Mechanosensitive channels sense mechanical forces in cell membranes and underlie many biological sensing processes1,2,3. However, how exactly they sense mechanical force remains under investigation4. The bacterial mechanosensitive channel of small conductance, MscS, is one of the most extensively studied mechanosensitive channels4,5,6,7,8, but how it is regulated by membrane tension remains unclear, even though the structures are known for its open and closed states9,10,11. Here we used cryo-electron microscopy to determine the structure of MscS in different membrane environments, including one that mimics a membrane under tension. We present the structures of MscS in the subconducting and desensitized states, and demonstrate that the conformation of MscS in a lipid bilayer in the open state is dynamic. Several associated lipids have distinct roles in MscS mechanosensation. Pore lipids are necessary to prevent ion conduction in the closed state. Gatekeeper lipids stabilize the closed conformation and dissociate with membrane tension, allowing the channel to open. Pocket lipids in a solvent-exposed pocket between subunits are pulled out under sustained tension, allowing the channel to transition to the subconducting state and then to the desensitized state. Our results provide a mechanistic underpinning and expand on the ‘force-from-lipids’ model for MscS mechanosensation4,11.
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The cryo-EM maps have been deposited in the Electron Microscopy Data Bank under accession codes EMD-21462 (MscS–PC-18:1), EMD-21463 (MscS–PC-10), EMD-21464 (MscS–PC-18:1–βCD), EMD-21465 (MscS–PC-18:1–βCD-30 min) and EMD-21466 (MscS(Ala106Val)–DDM). The atomic coordinates have been deposited in the PDB under accession codes 6VYK (MscS–PC-18:1), 6VYL (MscS–PC-10) and 6VYM (MscS–PC-18:1–βCD).
The custom-written SPIDER scripts used to measure the nanodisc size and the Python codes used to analyse molecular dynamics trajectories are available from the corresponding author on request.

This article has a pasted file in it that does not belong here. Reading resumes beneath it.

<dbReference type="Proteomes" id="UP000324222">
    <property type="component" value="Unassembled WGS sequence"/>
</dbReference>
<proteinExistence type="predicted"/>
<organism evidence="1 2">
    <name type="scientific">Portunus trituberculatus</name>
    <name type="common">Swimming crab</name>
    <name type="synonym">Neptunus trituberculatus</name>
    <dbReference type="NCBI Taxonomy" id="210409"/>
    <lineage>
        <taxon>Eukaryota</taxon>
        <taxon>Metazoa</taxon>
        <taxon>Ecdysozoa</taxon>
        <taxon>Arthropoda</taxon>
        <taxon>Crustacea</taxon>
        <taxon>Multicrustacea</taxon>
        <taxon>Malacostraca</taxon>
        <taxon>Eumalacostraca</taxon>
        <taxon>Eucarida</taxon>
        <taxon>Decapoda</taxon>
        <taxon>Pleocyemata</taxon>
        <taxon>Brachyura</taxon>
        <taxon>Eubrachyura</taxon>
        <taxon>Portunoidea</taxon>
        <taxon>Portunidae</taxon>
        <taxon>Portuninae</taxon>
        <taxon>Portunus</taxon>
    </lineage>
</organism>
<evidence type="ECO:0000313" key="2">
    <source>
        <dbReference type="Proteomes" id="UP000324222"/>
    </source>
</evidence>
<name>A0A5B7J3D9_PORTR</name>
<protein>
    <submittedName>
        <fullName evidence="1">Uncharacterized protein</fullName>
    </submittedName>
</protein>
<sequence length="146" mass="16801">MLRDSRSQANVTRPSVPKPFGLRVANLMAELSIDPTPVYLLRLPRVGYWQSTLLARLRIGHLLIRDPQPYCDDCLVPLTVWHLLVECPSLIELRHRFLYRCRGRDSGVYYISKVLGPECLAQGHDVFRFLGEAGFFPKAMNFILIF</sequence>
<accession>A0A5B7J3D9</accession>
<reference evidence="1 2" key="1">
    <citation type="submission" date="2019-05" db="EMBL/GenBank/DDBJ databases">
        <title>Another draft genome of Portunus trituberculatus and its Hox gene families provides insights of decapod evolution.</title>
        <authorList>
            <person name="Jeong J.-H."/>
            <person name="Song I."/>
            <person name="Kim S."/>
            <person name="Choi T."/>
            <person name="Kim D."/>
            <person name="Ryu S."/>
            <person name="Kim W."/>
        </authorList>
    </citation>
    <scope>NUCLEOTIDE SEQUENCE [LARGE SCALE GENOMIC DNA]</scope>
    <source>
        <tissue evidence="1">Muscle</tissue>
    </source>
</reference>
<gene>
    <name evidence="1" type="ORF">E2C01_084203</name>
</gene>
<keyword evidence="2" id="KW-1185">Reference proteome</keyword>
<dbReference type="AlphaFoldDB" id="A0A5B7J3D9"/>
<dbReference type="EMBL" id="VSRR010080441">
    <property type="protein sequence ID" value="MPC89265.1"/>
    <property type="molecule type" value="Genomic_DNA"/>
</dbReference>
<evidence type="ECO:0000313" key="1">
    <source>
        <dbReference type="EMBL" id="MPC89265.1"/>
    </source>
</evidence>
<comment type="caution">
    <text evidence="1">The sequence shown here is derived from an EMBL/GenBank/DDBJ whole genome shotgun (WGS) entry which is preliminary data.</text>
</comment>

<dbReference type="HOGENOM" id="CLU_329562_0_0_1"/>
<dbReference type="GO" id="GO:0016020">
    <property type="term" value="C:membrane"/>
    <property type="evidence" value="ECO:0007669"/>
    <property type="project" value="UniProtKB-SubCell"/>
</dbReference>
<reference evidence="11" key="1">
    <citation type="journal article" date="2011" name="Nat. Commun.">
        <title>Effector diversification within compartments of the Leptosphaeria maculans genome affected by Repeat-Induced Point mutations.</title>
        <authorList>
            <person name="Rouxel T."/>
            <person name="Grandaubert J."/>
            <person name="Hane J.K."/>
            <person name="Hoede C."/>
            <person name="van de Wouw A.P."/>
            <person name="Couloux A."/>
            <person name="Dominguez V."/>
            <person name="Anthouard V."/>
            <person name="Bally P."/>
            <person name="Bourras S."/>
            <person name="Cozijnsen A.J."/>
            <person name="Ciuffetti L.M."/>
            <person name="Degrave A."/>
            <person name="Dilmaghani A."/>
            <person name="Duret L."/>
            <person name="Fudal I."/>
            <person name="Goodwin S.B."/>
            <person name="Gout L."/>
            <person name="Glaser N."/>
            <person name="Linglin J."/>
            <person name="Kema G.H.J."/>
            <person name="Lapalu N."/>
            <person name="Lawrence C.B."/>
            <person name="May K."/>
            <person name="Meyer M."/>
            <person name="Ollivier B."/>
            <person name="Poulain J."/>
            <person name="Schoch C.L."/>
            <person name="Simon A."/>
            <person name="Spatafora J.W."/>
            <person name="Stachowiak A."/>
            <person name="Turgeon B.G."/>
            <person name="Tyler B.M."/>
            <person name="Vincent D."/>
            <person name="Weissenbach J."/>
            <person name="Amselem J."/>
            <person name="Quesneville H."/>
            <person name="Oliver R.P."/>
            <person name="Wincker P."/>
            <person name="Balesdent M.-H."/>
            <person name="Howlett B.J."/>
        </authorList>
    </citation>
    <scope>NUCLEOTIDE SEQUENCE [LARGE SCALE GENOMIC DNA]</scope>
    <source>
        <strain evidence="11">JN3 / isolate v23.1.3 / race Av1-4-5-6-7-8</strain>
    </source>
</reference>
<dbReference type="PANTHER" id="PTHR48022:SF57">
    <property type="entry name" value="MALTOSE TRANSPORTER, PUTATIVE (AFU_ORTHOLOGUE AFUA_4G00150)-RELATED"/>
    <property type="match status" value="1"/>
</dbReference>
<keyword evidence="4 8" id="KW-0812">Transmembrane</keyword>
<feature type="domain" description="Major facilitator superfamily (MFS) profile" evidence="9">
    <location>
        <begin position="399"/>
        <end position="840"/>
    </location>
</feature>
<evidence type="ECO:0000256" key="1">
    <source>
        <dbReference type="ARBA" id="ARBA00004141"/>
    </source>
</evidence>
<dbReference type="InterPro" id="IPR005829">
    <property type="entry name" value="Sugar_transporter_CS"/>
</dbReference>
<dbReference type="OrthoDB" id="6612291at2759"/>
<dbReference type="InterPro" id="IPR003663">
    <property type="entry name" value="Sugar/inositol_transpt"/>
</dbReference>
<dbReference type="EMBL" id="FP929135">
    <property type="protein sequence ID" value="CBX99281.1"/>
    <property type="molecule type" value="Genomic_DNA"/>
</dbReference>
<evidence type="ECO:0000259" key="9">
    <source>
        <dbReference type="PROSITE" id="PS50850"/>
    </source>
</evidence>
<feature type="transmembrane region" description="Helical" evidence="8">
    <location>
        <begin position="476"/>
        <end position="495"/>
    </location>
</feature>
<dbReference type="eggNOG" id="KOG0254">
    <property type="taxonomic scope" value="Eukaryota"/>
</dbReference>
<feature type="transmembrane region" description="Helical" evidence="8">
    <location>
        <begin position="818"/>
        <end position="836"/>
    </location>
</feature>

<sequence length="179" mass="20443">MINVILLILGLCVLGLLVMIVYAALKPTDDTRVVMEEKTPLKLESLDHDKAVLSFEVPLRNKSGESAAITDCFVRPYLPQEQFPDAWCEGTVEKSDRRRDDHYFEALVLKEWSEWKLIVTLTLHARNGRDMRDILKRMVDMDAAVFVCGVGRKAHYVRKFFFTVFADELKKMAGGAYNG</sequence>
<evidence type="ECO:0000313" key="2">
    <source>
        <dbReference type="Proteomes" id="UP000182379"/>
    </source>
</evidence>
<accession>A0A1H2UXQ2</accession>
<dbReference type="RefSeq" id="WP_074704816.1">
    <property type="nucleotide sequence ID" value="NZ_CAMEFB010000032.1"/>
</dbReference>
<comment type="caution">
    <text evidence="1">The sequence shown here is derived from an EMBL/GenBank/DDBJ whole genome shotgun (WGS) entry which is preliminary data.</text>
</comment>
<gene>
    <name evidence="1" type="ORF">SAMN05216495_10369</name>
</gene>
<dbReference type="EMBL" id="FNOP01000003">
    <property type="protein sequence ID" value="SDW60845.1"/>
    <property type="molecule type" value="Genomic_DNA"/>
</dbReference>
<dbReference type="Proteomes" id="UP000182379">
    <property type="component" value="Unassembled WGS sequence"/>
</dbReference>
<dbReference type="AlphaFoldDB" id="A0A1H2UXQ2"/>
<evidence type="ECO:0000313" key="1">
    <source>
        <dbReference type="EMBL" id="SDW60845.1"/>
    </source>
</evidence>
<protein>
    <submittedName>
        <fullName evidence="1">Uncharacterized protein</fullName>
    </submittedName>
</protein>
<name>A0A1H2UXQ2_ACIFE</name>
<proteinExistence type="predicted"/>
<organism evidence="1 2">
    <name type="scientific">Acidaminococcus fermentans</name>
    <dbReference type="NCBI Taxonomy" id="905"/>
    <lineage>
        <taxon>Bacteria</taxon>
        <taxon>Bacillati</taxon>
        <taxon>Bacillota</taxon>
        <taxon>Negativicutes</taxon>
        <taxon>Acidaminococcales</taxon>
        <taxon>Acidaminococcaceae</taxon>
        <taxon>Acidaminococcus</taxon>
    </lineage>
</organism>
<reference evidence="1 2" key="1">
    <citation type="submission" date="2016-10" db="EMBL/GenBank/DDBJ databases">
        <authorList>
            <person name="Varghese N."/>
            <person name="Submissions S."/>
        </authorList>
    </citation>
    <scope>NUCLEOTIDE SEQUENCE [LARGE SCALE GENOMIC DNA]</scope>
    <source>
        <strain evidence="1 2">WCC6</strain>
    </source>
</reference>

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We thank D. Rees for critical reading of the manuscript, and M. Ebrahim, J. Sotiris and H. Ng at the Evelyn Gruss Lipper Cryo-EM Resource Center of The Rockefeller University for assistance with data collection. We acknowledge the German Research Foundation DFG (SFB 803, Project A03; to B.d.L.G. and C.D.) and the Alexander von Humboldt foundation (to R.-X.G.) for funding. B.M. is supported by a National Health and Medical Research Council of Australia Principal Research Fellowship (APP1135974). C.D.C. is supported by an NSW Health EMCR Fellowship.
The authors declare no competing interests.
Peer review information Nature thanks the anonymous reviewer(s) for their contribution to the peer review of this work.
Publisher’s note Springer Nature remains neutral with regard to jurisdictional claims in published maps and institutional affiliations.
Extended data figures and tables
Extended Data Fig. 1 Architecture of MscS in the closed and open states and image processing of MscS in PC-18:1 nanodiscs.
a, b, Crystal structures of MscS in the closed conformation (PDB: 2OAU) (a) and in the open conformation (PDB: 2VV5) (b). Left panels: ribbon representation of the channel with each subunit shown in a different colour. Right panels: a single subunit with domains labelled. Opening of the channel is accompanied by an increase in the tilt of TM1–TM2 and a rotation about the symmetry axis. c, Area of an image of a vitrified sample. Some particles are circled. Scale bar, 50 nm. d, Selected 2D-class averages obtained with RELION-3. Side length of individual averages, 21.6 nm. e, Image-processing workflow for 3D classification and refinement in RELION-3 that resulted in a density map at 3.2 Å resolution. See Methods and Extended Data Table 1 for details.